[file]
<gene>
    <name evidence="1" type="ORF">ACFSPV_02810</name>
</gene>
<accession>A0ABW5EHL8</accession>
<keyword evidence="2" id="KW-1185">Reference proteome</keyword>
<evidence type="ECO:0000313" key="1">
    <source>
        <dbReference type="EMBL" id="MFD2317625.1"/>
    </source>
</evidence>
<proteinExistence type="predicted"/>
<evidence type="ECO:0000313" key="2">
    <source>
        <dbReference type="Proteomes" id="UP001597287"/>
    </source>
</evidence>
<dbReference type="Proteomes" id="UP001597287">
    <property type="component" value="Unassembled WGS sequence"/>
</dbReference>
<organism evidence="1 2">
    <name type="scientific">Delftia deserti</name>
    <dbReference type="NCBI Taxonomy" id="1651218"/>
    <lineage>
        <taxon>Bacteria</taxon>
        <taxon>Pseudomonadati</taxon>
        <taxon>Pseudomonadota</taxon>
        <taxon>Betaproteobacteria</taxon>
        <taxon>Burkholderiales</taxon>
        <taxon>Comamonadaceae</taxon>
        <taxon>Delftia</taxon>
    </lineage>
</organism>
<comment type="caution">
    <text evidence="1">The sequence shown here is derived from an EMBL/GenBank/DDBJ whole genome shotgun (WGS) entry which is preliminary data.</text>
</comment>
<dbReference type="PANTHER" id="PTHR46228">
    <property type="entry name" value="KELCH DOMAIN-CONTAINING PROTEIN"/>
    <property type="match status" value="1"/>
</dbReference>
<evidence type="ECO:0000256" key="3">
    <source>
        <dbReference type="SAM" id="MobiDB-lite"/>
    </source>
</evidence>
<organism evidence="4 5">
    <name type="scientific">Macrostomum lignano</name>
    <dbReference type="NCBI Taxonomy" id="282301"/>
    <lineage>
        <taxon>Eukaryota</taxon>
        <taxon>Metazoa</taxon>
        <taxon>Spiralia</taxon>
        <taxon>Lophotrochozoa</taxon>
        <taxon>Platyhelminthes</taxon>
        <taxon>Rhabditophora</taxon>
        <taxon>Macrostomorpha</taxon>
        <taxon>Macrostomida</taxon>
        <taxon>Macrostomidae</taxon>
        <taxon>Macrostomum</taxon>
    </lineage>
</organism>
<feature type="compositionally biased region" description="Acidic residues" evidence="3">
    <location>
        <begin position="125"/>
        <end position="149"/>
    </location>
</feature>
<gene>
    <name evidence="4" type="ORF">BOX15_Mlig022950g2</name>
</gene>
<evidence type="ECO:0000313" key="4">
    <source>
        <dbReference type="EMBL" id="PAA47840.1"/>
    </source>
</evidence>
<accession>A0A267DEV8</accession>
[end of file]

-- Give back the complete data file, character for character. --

<gene>
    <name evidence="1" type="ORF">ACFSPV_02810</name>
</gene>
<accession>A0ABW5EHL8</accession>
<keyword evidence="2" id="KW-1185">Reference proteome</keyword>
<evidence type="ECO:0000313" key="1">
    <source>
        <dbReference type="EMBL" id="MFD2317625.1"/>
    </source>
</evidence>
<proteinExistence type="predicted"/>
<evidence type="ECO:0000313" key="2">
    <source>
        <dbReference type="Proteomes" id="UP001597287"/>
    </source>
</evidence>
<dbReference type="Proteomes" id="UP001597287">
    <property type="component" value="Unassembled WGS sequence"/>
</dbReference>
<organism evidence="1 2">
    <name type="scientific">Delftia deserti</name>
    <dbReference type="NCBI Taxonomy" id="1651218"/>
    <lineage>
        <taxon>Bacteria</taxon>
        <taxon>Pseudomonadati</taxon>
        <taxon>Pseudomonadota</taxon>
        <taxon>Betaproteobacteria</taxon>
        <taxon>Burkholderiales</taxon>
        <taxon>Comamonadaceae</taxon>
        <taxon>Delftia</taxon>
    </lineage>
</organism>
<comment type="caution">
    <text evidence="1">The sequence shown here is derived from an EMBL/GenBank/DDBJ whole genome shotgun (WGS) entry which is preliminary data.</text>
</comment>
<dbReference type="PANTHER" id="PTHR46228">
    <property type="entry name" value="KELCH DOMAIN-CONTAINING PROTEIN"/>
    <property type="match status" value="1"/>
</dbReference>
<evidence type="ECO:0000256" key="3">
    <source>
        <dbReference type="SAM" id="MobiDB-lite"/>
    </source>
</evidence>
<organism evidence="4 5">
    <name type="scientific">Macrostomum lignano</name>
    <dbReference type="NCBI Taxonomy" id="282301"/>
    <lineage>
        <taxon>Eukaryota</taxon>
        <taxon>Metazoa</taxon>
        <taxon>Spiralia</taxon>
        <taxon>Lophotrochozoa</taxon>
        <taxon>Platyhelminthes</taxon>
        <taxon>Rhabditophora</taxon>
        <taxon>Macrostomorpha</taxon>
        <taxon>Macrostomida</taxon>
        <taxon>Macrostomidae</taxon>
        <taxon>Macrostomum</taxon>
    </lineage>
</organism>
<feature type="compositionally biased region" description="Acidic residues" evidence="3">
    <location>
        <begin position="125"/>
        <end position="149"/>
    </location>
</feature>
<gene>
    <name evidence="4" type="ORF">BOX15_Mlig022950g2</name>
</gene>
<evidence type="ECO:0000313" key="4">
    <source>
        <dbReference type="EMBL" id="PAA47840.1"/>
    </source>
</evidence>
<accession>A0A267DEV8</accession>